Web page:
Your Royal Highnesses,
Reverend, Honoured and Distinguished Guests,
Ladies and Gentlemen:
It gives me great pleasure to begin by paying tribute to Her Majesty, The Queen.
We are delighted to be able to join in the Platinum Jubilee celebrations in this way.
And on behalf of the Government and People of The Commonwealth of The Bahamas, we extend to her, our warmest greetings and heartiest congratulations.
By any standard, seventy years of service is both historic and remarkable, and we offer Her Majesty our best wishes for her continuing good health and happiness.
Our personal welcome this evening, is of course, for our royal guests, the Duke and Duchess of Cambridge.
On your first full day here with us you have had the opportunity to engage with many Bahamians, and to have experienced something of who we are.
The look of joy on the faces of the young people at the Sybil Strachan school this morning, was wonderful to behold.
And similarly, the joy on the faces of our healthcare workers, to whom we owe so much for having been on the frontline of the battle against Covid, also spoke to their happiness to welcome you here.
Having experienced both victory and loss over many long years in politics, I must confess that I cannot remember having ever personally experienced the level of excitement in Parliament Square, among members of the public, that greeted the arrival of our royal guests today.
That was truly the kind of great Bahamian welcome, which our people are so well-known for!
That is who we are!
And this is why so many visitors return, again and again.
I hope that we will count you among them!
I’d like to take a moment to say ‘thank you’, to all those Bahamians, and members of our visiting delegation, who put in such efforts to make the arrangements which are necessary for a visit such as this. We are very grateful for all you have done.
As for myself: I am delighted to see the Duke again, so soon after we met in Glasgow, last November, during COP26, the UN Conference on Climate Change.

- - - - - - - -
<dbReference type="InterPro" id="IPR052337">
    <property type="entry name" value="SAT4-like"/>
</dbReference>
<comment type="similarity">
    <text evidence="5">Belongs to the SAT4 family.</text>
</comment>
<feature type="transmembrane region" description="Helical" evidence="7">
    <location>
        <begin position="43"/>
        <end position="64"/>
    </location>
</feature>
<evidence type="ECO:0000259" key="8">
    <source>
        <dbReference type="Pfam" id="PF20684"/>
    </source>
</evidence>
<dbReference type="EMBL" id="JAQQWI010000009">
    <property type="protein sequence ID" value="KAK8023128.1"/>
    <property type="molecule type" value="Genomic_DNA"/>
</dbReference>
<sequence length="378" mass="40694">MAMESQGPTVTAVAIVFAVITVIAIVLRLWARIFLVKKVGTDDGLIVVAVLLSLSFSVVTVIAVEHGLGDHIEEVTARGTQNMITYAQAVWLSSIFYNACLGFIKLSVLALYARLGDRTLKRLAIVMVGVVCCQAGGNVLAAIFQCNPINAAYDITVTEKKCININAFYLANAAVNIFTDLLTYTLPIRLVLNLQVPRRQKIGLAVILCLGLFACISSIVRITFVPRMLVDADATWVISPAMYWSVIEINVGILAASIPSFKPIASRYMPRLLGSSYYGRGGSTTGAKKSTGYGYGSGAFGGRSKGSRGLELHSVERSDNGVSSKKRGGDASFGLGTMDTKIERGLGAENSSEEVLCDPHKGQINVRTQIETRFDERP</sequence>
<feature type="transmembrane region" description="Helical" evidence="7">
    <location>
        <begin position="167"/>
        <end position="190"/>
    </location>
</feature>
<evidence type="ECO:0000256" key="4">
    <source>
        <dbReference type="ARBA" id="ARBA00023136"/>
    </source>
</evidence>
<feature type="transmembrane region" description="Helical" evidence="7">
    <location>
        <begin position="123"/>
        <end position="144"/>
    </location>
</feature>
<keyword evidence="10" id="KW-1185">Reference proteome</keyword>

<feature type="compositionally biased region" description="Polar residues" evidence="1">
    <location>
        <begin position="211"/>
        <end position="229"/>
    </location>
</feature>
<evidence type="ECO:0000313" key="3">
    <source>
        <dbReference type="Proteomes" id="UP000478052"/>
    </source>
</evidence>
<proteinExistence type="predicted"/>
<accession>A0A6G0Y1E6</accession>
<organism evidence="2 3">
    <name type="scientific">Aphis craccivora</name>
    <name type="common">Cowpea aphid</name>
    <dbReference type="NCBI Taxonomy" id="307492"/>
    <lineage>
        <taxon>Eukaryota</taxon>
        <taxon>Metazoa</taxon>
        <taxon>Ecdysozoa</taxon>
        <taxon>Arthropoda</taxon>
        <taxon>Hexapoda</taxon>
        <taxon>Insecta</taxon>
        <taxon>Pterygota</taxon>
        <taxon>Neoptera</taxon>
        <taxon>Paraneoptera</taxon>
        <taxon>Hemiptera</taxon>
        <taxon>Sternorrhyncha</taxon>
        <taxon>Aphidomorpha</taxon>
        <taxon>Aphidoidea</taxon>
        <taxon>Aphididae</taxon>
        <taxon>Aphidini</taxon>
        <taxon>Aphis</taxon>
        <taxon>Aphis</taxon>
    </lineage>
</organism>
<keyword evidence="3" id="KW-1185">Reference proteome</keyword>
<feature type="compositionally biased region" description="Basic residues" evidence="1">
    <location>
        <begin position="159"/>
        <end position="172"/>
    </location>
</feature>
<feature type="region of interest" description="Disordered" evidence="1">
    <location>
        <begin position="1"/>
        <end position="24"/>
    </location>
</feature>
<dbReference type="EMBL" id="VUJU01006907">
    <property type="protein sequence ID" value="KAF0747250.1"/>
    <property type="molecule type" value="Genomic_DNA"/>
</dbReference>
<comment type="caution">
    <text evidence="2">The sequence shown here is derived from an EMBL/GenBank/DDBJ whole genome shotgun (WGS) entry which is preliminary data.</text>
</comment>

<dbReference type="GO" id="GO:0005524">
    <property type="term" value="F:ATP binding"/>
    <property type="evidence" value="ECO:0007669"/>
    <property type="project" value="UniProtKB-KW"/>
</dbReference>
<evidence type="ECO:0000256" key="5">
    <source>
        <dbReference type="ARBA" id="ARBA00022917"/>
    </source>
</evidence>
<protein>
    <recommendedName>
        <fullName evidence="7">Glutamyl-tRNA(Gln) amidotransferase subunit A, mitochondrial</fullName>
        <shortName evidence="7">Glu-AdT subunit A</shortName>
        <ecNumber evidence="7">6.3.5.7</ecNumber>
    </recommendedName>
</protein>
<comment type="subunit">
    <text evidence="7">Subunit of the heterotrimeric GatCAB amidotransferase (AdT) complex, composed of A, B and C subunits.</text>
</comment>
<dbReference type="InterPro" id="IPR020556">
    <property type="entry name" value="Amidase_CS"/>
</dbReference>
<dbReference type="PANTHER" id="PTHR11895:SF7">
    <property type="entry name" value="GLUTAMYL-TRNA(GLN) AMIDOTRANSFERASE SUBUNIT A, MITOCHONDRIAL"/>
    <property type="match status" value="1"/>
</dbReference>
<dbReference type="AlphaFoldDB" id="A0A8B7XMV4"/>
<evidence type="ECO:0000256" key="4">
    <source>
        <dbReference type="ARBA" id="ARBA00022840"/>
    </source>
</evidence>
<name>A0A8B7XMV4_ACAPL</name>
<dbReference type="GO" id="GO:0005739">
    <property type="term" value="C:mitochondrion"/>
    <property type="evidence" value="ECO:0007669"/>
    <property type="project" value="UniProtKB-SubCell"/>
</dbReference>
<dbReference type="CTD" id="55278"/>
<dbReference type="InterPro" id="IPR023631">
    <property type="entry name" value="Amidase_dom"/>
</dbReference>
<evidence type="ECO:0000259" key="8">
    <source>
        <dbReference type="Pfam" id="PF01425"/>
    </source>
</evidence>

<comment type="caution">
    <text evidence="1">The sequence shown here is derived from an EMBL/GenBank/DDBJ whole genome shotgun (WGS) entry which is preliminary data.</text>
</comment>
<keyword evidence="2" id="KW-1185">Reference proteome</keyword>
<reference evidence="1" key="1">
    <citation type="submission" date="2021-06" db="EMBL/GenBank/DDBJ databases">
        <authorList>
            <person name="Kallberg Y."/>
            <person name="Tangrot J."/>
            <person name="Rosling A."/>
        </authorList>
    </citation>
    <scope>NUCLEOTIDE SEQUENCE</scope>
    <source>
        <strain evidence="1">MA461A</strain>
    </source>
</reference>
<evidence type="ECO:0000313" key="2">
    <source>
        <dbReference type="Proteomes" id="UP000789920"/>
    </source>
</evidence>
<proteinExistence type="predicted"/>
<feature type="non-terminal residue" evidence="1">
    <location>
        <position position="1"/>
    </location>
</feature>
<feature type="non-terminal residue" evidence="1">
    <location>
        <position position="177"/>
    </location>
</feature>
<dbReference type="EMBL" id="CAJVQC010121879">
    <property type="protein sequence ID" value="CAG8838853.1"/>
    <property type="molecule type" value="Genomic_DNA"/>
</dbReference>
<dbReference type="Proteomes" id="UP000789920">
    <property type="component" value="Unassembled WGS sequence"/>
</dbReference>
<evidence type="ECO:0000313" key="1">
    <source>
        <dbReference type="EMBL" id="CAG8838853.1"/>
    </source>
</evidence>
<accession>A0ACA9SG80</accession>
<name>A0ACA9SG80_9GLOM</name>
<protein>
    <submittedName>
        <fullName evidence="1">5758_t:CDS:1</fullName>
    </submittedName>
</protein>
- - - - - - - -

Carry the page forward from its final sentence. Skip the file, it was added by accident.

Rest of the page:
In continuing our discussion yesterday, I was pleased and impressed that he has so fully embraced and engaged with these issues, especially as they impact on countries like our beloved Bahamas.
While the threats we face are global and challenge all of humanity, I believe that the Duke and I share an abiding faith in the ingenuity and ability of human beings to overcome these challenges, by coming together, and working together, to do the right thing!
While we will continue to do all that we can here in The Bahamas, I know that you will do the same in the United Kingdom and elsewhere.
Your Royal Highnesses:
We have done our best to make you feel at home.
I trust that the rain showers today were more of a comforting reminder, rather than an inconvenience!
Tomorrow, I hope you will enjoy the glimpses island life in Abaco and Grand Bahama.
Those two islands have experienced especially tough times in recent years.
I hope that your visit helps with their healing, as we continue to work to restore them to their former glories.
As our Bahamian dancers, musicians and artists demonstrated during the Junkanoo display on Bay Street, despite the setbacks and challenges of recent years, come rain or come shine, the spirit of the Bahamian people is once again on the rise!
After you take your leave tomorrow night, I trust that you will long continue to share the memories of your time here with us, with everyone you meet, at home and abroad.
And I hope you find it in your hearts to let them know, it is already again, Better, in The Bahamas.
On behalf of my wife, Ann-Marie, and all the people of our Commonwealth, thank you for visiting with us.
To Your Gracious Health!